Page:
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From "Adaryl \"Bob\" Wakefield, MBA" <adaryl.wakefi...@hotmail.com>
Subject Re: Data cleansing in modern data architecture
Date Sun, 10 Aug 2014 18:05:56 GMT
I quickly went over the wikipedia page for temporal databases. Just sounds like a slowly changing
dimension. Data being valid at different points in time isn’t weird to me. Most where clauses
off a data warehouse are going to use the date dimension. What we’re talking about is data
that was never correct at any time. After the application has been debugged, there is zero
reason to retain invoices (or any other object) that should have never existed in the first
place. If you were to just create a view that didn’t expose the bad records, it seems to
me that the where clause of that view would grow to unmanageable proportions as various data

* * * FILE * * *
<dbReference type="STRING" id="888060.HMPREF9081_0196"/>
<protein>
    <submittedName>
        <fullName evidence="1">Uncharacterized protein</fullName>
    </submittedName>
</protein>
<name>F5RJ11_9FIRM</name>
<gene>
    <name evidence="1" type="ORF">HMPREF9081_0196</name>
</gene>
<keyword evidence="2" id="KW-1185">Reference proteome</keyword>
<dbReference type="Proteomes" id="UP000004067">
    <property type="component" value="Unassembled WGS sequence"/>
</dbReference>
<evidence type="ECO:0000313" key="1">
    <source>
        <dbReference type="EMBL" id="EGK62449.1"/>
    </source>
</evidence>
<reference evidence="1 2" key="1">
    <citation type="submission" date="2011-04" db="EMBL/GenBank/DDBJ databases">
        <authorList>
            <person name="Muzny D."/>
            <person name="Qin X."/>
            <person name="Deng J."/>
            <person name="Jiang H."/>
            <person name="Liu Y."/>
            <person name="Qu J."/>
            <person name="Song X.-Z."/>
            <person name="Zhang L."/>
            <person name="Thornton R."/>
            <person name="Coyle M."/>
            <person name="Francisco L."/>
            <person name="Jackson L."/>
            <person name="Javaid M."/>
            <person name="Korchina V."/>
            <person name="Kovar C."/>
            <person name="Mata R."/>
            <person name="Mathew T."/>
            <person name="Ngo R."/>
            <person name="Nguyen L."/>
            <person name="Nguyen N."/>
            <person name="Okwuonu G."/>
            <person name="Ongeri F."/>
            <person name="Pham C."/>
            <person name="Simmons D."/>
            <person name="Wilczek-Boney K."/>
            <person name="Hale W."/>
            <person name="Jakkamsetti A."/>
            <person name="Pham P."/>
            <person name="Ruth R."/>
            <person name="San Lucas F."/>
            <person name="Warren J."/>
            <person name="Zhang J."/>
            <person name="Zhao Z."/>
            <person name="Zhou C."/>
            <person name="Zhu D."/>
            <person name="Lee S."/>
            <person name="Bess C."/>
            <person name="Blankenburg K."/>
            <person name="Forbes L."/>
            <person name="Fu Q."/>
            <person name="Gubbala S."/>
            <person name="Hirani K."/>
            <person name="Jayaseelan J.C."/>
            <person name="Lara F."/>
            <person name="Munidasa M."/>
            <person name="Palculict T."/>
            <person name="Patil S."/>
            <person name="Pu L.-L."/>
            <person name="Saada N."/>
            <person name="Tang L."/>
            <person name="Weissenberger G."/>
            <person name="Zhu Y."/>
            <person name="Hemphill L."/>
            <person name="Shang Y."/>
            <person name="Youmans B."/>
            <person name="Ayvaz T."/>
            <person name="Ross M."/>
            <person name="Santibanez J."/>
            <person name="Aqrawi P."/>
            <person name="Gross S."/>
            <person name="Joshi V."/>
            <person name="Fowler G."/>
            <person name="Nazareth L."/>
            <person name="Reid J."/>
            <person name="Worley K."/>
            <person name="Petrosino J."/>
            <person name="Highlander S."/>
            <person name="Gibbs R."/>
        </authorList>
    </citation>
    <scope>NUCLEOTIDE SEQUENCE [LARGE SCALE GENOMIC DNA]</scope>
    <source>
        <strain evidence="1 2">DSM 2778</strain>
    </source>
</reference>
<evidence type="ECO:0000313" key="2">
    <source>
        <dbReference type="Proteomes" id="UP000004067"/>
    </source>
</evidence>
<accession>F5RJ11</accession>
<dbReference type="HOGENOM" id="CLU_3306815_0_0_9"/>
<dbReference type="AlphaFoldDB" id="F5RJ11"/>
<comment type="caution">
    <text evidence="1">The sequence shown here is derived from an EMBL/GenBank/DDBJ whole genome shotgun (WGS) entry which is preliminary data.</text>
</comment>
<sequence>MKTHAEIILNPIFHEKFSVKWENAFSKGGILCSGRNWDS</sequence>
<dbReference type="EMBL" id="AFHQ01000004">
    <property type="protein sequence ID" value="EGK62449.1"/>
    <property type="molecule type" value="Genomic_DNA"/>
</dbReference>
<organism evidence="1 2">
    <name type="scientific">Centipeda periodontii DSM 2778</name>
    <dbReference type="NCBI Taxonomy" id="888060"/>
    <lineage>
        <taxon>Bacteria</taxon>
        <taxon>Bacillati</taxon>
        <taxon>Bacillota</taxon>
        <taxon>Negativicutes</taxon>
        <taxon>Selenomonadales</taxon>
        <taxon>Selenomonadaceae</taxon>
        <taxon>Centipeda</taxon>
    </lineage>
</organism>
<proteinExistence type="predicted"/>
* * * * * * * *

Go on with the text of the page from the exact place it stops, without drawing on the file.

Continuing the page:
bugs popped up over the life of the application.

I should put an asterisk by all of this and say that I haven’t mastered all of these various
applications yet. My current understanding of Hive is that while it’s a “warehouse solution”
it’s not actually separate data. It just stores table metadata and the data itself is stored
on HDFS correct? That’s confusing because it talks about loading data into tables but then
there is also no row level delete functionality.

Side note: There are a lot of books out there on the mechanics of Hadoop and the individual
projects, but there is very little on how to actually manage data in Hadoop. 

Adaryl "Bob" Wakefield, MBA
Mass Street Analytics
Twitter: @BobLovesData

From: Bertrand Dechoux 
Sent: Sunday, August 10, 2014 10:04 AM
To: user@hadoop.apache.org 
Subject: Re: Data cleansing in modern data architecture

Well, keeping bad data has its use too. I assume you know about temporal database. 

Back to your use case, if you only need to remove a few records from HDFS files, the easiest
might be during the reading. It is a view, of course, but it doesn't mean you need to write
it back to HDFS. All your data analysis can be represented as a dataflow. Wether you need
to save the data at a given point of the flow is your call. The tradeoff is of course between